i just had to share this little bit of amusing foraging inspiration from dark rye.
Wednesday, June 20, 2012
Saturday, June 16, 2012
at our favorite little museum in randbøldal last weekend, there was a historical market. sunday morning, one of the nature guides led a walk around the museum grounds, gathering various edible plants. the very best one was this - sweet cicely. the seeds have a lovely, gentle liquorice flavor. we used them in a pancake, that we made over the fire when the walk was over.
a bit brown, but delicious nonetheless.
another shot of the sweet cicely. tho' the plant itself looks a whole lot like cow parsley, it's easy to tell it by its strong liquorice scent. the seeds are larger on sweet cicely as well. it can be mixed up with hemlock (highly poisonous) in appearance, but the smell is unmistakeable. if it doesn't smell of anise, it's not sweet cicely.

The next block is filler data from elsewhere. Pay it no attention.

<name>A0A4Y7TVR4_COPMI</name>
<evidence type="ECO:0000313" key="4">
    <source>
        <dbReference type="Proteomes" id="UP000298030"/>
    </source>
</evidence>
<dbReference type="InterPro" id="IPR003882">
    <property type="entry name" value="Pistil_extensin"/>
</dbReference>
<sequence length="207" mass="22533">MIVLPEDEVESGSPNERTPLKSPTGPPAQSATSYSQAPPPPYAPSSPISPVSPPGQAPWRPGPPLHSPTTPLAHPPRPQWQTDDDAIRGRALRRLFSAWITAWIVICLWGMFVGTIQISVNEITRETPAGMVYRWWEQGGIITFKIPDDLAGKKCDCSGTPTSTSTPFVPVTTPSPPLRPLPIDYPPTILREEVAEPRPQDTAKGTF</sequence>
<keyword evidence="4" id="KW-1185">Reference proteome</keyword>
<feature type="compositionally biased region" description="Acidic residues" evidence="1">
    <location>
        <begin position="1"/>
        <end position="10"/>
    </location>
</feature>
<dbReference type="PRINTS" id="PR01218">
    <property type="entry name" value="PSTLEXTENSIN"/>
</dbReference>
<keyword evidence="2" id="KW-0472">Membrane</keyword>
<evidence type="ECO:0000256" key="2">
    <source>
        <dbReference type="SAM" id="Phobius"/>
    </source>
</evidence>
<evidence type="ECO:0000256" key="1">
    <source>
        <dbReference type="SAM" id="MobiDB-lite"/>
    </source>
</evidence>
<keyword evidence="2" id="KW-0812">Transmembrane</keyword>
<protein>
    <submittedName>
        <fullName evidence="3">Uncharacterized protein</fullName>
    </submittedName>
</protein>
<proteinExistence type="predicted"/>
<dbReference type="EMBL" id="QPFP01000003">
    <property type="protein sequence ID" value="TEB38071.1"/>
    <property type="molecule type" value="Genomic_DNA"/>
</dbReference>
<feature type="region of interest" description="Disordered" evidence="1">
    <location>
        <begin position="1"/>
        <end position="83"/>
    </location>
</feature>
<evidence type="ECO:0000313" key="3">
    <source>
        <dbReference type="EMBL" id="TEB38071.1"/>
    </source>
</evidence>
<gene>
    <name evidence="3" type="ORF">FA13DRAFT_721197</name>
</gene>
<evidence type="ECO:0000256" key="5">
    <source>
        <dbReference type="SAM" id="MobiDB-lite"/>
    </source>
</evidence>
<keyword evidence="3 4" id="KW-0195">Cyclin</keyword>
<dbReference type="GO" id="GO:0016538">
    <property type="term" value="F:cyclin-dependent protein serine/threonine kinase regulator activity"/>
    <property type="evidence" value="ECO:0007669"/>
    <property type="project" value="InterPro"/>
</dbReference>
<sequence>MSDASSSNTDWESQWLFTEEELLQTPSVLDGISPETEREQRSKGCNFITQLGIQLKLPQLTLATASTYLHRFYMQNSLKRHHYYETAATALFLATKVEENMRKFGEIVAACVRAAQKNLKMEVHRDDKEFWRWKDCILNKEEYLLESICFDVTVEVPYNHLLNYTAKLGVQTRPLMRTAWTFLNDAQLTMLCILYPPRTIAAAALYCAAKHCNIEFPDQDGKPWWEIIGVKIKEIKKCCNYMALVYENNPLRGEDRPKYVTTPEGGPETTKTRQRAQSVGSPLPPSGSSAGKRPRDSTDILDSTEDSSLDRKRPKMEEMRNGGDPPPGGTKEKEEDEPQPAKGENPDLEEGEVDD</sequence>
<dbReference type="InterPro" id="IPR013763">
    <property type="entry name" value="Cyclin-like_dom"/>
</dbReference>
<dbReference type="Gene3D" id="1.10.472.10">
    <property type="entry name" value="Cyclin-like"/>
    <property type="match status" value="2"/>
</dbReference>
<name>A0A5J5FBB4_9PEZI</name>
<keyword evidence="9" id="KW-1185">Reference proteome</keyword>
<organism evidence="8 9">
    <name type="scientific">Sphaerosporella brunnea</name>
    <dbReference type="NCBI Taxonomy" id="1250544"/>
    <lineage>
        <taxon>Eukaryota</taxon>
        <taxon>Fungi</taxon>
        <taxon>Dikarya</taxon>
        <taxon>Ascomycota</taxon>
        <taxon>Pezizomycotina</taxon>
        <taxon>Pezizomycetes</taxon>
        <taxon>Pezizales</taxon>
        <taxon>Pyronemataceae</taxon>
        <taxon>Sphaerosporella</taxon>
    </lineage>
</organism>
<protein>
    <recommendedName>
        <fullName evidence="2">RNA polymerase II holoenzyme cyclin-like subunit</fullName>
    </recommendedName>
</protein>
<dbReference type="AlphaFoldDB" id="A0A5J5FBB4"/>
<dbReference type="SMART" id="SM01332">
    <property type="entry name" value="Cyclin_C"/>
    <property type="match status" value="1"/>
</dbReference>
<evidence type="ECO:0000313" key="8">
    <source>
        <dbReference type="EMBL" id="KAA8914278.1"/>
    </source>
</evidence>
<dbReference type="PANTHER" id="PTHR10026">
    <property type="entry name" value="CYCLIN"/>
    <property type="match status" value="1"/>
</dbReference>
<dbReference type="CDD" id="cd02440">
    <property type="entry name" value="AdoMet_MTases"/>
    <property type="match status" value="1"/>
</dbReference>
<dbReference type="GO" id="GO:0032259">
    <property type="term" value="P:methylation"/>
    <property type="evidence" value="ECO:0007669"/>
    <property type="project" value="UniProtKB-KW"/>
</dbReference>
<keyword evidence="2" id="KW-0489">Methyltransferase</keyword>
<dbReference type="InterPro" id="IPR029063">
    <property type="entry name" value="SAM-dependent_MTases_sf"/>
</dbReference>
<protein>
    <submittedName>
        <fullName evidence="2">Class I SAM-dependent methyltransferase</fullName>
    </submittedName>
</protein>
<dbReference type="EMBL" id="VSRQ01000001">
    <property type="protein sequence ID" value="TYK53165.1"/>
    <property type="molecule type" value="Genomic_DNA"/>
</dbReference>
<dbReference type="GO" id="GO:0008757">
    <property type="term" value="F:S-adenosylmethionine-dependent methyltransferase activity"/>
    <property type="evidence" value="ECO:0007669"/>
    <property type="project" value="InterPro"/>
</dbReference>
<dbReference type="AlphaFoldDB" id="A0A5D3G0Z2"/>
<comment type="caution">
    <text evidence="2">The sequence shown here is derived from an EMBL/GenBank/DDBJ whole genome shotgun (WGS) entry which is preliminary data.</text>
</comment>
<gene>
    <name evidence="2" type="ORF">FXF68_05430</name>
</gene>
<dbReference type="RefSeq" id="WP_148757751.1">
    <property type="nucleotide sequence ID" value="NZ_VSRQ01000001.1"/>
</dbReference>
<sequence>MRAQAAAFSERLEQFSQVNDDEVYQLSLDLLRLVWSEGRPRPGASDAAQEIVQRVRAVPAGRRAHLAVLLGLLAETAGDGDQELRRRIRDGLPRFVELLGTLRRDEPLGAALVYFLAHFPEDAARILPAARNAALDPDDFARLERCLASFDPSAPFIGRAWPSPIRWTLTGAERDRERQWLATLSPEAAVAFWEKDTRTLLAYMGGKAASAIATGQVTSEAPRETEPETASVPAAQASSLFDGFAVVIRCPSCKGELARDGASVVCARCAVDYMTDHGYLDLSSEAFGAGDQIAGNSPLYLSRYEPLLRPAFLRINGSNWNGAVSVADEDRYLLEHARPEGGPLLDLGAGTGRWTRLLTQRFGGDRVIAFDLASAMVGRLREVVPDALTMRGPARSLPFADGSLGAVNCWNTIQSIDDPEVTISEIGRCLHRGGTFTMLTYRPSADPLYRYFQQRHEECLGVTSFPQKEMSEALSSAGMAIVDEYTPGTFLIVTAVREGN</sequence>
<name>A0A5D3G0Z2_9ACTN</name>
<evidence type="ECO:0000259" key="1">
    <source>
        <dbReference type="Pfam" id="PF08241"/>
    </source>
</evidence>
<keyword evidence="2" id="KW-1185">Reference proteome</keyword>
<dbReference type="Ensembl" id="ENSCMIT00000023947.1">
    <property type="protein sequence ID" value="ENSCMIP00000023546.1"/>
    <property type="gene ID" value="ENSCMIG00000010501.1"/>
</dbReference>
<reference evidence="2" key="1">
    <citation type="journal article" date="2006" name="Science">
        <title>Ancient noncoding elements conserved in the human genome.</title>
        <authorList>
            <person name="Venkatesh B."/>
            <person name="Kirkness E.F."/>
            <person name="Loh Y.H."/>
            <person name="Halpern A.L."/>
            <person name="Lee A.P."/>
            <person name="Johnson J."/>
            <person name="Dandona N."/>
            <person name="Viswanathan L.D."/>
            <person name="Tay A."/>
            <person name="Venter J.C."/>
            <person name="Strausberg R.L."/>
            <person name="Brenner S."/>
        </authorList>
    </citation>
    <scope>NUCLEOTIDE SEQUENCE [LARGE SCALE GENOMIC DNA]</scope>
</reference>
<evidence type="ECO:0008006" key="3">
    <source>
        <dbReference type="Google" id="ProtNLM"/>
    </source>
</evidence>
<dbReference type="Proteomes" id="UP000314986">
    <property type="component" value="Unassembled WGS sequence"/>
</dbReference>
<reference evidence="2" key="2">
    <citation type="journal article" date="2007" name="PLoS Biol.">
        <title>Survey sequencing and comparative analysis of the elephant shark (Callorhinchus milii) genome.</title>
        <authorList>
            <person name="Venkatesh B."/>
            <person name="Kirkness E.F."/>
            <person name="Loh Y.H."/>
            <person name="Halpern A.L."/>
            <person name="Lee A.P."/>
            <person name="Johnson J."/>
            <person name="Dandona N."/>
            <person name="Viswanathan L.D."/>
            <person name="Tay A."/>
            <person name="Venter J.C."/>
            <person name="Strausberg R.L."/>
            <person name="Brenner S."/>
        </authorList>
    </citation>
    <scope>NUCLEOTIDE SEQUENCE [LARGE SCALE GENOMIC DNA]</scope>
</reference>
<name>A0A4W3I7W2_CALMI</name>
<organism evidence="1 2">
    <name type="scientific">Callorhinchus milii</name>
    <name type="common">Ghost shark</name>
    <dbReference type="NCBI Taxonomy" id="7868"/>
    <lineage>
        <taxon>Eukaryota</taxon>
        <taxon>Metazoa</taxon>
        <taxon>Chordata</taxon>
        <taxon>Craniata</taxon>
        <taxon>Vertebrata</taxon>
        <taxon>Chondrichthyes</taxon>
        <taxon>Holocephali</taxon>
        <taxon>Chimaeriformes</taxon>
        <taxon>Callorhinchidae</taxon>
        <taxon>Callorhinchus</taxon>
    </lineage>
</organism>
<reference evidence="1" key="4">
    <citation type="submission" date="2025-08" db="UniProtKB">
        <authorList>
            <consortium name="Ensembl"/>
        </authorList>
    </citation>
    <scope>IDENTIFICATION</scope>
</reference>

we also found elderflower (more about that in the coming week, as it's a favorite and merits a post of its own) and lemony, sour wood sorrel.
there was even watercress on the museum grounds. crisp and delicious.
we also found a little patch of wild mint. more gently minty than the kind you can plant in your herb garden, but minty nonetheless. all of these herbs could be put into the pancakes. we liked the sweet cicely best.
they also had a big pot of natural dye going on - a good reminder of another use for foraged plants - they make very nice natural dyes. this batch had been dyed with nettles on saturday and they had added some two-year-old rhubarb stems to the pot on the second day. the wool had been mordanted with alun before being placed in the nettle dye pot.
we're definitely going to be looking for more opportunities to go on guided foraging walks!